The border is not the coast, obviously


Here are some photos of Scotland's 'pole of inaccessibility' - with a pole marking the spot!
As I said above, these were sent to me by a very kind local resident, so I didn't travel here to take them but I hope to do so one day in the future. The pole of inaccessibility is at the edge of the Glen Quoich Caledonian pinewoods and birchwoods, as you should be able to see from the photos. It is surrounded by expanding woodlands, so the view will be very different in a few decades' time! (words provided by our friendly on-the-ground Braemar resident who lives less than 5km away from this point).

Looking south to Morrone
Looking southwest to Creag Bhalg

Looking northwest
Small Scots Pine

Here's the pole - looking at Caledonian pinewoods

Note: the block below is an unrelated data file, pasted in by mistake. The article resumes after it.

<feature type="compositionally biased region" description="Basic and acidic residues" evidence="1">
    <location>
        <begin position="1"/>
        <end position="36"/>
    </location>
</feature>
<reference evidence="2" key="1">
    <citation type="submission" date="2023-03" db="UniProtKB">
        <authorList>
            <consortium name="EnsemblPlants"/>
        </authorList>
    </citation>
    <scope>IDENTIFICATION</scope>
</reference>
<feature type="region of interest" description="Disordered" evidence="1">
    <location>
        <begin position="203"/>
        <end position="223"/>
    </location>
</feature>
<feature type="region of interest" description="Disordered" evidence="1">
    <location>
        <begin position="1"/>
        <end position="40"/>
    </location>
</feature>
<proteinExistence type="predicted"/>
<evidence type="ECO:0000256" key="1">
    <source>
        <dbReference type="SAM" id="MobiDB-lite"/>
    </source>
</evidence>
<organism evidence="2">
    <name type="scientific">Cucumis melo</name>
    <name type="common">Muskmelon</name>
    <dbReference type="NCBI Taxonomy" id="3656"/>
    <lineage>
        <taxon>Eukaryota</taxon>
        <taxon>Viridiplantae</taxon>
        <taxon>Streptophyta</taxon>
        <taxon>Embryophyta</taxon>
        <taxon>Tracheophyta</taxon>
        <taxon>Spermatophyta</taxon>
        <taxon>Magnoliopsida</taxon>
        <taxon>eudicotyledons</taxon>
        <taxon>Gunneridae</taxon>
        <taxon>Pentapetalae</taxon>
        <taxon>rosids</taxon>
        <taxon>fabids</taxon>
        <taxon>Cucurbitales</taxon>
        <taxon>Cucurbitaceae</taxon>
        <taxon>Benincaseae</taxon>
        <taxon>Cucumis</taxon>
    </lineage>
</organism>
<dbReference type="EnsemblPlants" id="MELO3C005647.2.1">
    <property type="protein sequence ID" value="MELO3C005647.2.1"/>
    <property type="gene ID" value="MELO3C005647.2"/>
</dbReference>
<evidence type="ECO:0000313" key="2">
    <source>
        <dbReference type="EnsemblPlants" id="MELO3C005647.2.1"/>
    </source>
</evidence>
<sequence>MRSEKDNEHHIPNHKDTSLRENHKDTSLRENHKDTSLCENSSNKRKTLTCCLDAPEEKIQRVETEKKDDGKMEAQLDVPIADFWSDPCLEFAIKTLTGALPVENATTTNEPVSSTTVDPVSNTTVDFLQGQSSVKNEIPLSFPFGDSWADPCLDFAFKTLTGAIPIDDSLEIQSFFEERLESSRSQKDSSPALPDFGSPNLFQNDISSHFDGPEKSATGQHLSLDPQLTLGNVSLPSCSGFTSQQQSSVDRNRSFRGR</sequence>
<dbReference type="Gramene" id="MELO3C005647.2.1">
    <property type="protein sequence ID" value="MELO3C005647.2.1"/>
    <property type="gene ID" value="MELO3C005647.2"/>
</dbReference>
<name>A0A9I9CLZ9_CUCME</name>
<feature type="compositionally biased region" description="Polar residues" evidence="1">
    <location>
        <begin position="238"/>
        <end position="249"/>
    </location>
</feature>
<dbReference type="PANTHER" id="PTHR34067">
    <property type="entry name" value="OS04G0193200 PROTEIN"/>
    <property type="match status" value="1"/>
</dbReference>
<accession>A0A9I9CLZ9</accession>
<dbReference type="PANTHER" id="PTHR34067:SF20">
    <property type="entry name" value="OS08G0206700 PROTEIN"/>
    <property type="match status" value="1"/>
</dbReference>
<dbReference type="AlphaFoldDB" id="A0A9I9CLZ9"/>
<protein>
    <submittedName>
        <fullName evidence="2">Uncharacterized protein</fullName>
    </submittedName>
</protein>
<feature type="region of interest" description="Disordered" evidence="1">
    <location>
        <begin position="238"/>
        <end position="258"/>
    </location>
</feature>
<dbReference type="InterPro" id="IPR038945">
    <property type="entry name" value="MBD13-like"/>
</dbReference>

Friday, 12 June 2020

City street patterns

This is a post about streets. Or roads. Or Avenues, Lanes, Gardens or Places, or even Ways. Giuseppe Sollazzo did this kind of thing already in an extremely clever and efficient way, and he's very much the inspiration here. But I wanted to revisit the topic for a variety of reasons, though mostly just curiosity - and sometimes that's enough. 

So, let's begin by looking at one of the 451 maps I made, of the UK's biggest new town (population now about 270,000).

Quite a few Close and Court and Hill ones 


As you can see, all I've done is colour the roads according to their designation as 'Road', 'Street', 'Way' and so on. The 'Other' category includes things like 'Close', 'Court', 'Hill', 'Crescent', 'Brae' and a few more, but there aren't enough colours for all of them. In Milton Keynes, and some other places, you also get streets with no second name, like where they are just called things like 'Downland' or 'Cavenham' or 'Garston'. I think that's because the local road namers refused to work pro bono. Okay, I'm really struggling to make this U2 joke work, sorry.